Personalized portals hit road bump

Just about every government has a Web portal providing a single point of entry into the whole public administration. The portals aim to hide the size and complexity of government, which for so long have been barriers to easy access to public sector information and services. It was figured out early on that

e-government would never succeed if people were expected to deal with a quad-zillion different departments and agencies, each with their own Web site,

and a gobbledy-gook URL that was impossible to guess or remember. So the Web portal rode to the rescue, promising to be the magnet for the needles in the public sector haystack.

There have been a few commendable efforts to turn the portals from mere pools of information into delivery channels, providing organizational boundary-busting services in a way that was important to the citizen rather than to the bureaucracy. Singapore’s eCitizen Centre portal has grown to encompass 49 “life events,” from giving birth and attending school to retiring from the workforce. In July 2000, the state of Virginia pioneered the personalized, or intentions-based, government portal with its My Virginia Homepage, letting citizens tailor online government services to their particular needs and tastes. Pennsylvania followed suit with PAPowerPort, which provides personalization as well as value-added services so people can check the news, weather and stock market quotes, open e-mail accounts, participate in chat rooms, view Webcasts, design their own Web pages and even manage their finances online.

The governments of Singapore, Hong Kong, France, and the Netherlands now have portals with intentions-based designs. The Dutch portal allows citizens to customize the site by postal code.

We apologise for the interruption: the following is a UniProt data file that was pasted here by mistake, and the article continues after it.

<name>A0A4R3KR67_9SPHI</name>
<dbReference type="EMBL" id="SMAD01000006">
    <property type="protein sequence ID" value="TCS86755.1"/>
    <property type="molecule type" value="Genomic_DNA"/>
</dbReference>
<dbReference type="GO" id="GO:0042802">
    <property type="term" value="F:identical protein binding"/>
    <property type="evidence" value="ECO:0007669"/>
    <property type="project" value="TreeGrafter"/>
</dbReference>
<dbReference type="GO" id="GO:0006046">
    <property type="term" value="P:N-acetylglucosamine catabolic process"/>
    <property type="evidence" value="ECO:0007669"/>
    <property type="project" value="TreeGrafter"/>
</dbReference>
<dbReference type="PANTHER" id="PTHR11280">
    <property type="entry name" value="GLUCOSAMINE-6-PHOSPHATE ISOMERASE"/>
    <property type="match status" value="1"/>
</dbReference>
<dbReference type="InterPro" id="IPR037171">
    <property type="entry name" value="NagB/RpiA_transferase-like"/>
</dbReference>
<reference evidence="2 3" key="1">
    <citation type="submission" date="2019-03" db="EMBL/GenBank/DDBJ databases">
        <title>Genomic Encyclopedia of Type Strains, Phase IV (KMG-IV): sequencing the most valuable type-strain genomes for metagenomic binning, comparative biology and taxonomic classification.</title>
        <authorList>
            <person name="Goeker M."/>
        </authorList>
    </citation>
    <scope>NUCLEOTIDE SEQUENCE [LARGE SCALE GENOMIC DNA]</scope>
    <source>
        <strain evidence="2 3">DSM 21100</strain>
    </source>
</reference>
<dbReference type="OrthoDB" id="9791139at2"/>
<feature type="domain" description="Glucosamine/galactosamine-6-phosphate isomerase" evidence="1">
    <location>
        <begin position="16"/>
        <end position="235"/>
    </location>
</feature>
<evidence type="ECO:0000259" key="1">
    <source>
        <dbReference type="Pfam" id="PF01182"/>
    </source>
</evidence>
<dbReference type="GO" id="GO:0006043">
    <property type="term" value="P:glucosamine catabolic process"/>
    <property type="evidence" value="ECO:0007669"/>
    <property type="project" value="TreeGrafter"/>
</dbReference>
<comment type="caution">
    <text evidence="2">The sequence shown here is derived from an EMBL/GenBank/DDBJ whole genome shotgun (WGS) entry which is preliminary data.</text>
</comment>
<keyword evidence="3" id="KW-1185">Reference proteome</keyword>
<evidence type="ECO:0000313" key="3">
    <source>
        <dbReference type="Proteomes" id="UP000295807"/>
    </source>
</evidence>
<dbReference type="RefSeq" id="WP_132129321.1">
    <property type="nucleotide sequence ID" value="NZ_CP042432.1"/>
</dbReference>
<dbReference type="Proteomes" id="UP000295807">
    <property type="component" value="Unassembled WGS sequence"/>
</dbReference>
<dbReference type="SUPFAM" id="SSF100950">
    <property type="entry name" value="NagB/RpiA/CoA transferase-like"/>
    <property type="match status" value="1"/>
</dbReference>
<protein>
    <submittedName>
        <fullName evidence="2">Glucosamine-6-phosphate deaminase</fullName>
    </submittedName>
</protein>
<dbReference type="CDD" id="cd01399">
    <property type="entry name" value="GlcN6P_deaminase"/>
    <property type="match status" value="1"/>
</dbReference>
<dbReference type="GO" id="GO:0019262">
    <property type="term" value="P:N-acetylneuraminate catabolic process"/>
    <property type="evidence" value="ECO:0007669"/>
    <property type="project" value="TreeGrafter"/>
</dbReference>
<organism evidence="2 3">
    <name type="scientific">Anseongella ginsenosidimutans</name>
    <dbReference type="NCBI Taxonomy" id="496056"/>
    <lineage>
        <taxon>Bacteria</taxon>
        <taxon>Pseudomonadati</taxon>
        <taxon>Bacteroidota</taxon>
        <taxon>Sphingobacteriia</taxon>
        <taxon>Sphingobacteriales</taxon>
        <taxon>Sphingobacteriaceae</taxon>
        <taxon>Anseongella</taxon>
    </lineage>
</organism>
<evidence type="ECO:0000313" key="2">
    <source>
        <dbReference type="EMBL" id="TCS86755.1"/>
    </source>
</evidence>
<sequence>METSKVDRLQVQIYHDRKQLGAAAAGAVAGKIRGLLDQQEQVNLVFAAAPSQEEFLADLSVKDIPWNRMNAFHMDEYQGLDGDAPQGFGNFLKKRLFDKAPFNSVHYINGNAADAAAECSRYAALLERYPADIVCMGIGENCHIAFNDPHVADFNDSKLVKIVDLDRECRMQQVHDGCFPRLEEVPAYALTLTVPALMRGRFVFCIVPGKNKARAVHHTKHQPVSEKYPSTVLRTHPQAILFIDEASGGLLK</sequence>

All great stuff, but government still has a long way to go to match some of the customer service innovations embraced by the private sector. Take eBay. The online auction site changes the look of its home page as market opportunities arise – nearly every day in some cases. For example, the company opened a new storefront devoted to Michael Jordan memorabilia the very morning after the basketball star announced his retirement from the Chicago Bulls. This “eBay effect” could be replicated with tremendous success in government.

For government portals, it ought to be full steam ahead towards customer relationship management. Still largely unexplored and untested by government, Customer relationship management has the potential to enhance intentions-based portal designs further and enable “segmentation” (or “mass customization”). It is increasingly common in the private sector as it allows companies to maximize their profits by targeting “high value” customers and rejecting the unprofitable ones, including those poor souls who lack Internet access. The concept understandably makes many government folk squeamish; it’s totally at odds with the public sector imperative to serve all citizens equally. But there is already segmentation going on in many government portals, albeit on an extremely simplistic basis: people are segmented as citizens (G2C), businesses (G2B) or civil servants (G2E).

But wait. The drive for added value and further personalization of government portals seems to have slowed to a crawl, if it hasn’t already come to complete halt. Put this down to a creeping political impatience to see the benefits of e-government, coupled with a greater focus on cost savings in light of the volatile economy and post-Sept. 11 realities.

Politicians and senior officials were told that e-government would save them money. It hasn’t. It probably never will. The big cheeses are just now realizing that e-government is an additional activity that requires additional spending. They feel they were duped. Now, faced with budget shortfalls for the first time since way before Monica Lewinsky, many decision makers are adopting draconian measures to balance the books – and any program beginning with the letter “e” is a candidate for the chop.

Luckily, the portals are already there. They can’t very well be switched off. (Or can they? Watch some people try). But governments are taking stock, trying to figure out how to simply add and remove content and run their sites in the cheapest way possible. So don’t expect any new whiz-bang functionality to be added to your friendly neighborhood government portal any time soon.

Canadian native Douglas Holmes is a Paris-based specialist on IT issues in the public sector. The author of e-Business Strategies for Government, he may be reached at